Have you ever happened to notice the official state license on the wall while sitting in a barber’s chair and wondered why he needs such a document? Does it comfort you to know that Rhode Island is one of only seven states that requires professional licenses for upholsterers?
The Institute for Justice, a civil liberties law firm, has just released a study of state licensing requirements for low- and moderate-income careers across the United States. These are the jobs to which less-skilled residents and those displaced from their industries are likely to turn for income, especially during prolonged economic downturns.
Rhode Island ranks fourteenth in the nation in the number of jobs requiring licenses, with 49 of the 102 occupations in this income range that are licensed anywhere in the country. The Institute also combined total license fees with requirements for training and testing to rank the states by overall burden, and by that measure, Rhode Island comes in twenty-second.
The state leads the nation in the burden that it places on HVAC contractors, in large part due to the 1,900 days of required education or experience. The most expensive licenses in Rhode Island are those for auctioneers and sign-language interpreters with $725 and $710 in start-up fees respectively. And the burden on barbers, cosmetologists, and manicurists are all greater than those on emergency medical technicians, according to the study. In the case of EMTs, RI has the second most-expensive licenses and imposes the eighth greatest burden.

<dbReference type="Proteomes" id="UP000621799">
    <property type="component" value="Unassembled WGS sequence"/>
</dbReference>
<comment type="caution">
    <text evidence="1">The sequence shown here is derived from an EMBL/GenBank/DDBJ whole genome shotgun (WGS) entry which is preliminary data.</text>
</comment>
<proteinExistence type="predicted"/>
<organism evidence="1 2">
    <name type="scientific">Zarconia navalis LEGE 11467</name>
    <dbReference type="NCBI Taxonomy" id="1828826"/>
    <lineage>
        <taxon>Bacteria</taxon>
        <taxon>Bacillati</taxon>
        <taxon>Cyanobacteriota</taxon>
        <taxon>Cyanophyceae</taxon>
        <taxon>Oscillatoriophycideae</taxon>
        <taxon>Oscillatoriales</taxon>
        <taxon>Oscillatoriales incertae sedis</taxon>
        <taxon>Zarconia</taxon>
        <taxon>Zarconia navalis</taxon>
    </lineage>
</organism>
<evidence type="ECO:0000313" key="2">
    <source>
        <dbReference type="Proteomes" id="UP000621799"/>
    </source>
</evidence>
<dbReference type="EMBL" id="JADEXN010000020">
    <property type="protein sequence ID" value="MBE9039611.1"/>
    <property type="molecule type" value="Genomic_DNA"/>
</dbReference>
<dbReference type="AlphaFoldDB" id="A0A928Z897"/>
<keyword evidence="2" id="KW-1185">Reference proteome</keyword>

What determines the need for licenses or the relative difficulty of acquiring them? The study’s authors suggest that it may have much to do with “the lobbying prowess of practitioners in securing laws to shut out competition.” In other words, those already in the professions can charge higher rates to the extent that they keep newcomers out of them.
Given the nature of lower-income occupations, such barriers to entry disproportionately affect the minorities and the working poor. They also disproportionately affect men. In 2011, Rhode Island’s average unemployment rate was 11.1%, seasonally adjusted. For men, it was 12.0%. For black men, the number was 20.1%; for Hispanic men, it was 20.9%. In Pennsylvania, which has the lowest licensing burden in the nation, according to the Institute for Justice, those rates are 8.3%, 15.5%, and 15.3%.
The General Assembly has been making noise, recently, about “making business easy” in Rhode Island. But none of the proposed legislation will take the state off the list of seven that license tree trimmers or, for that matter, any list of state licenses.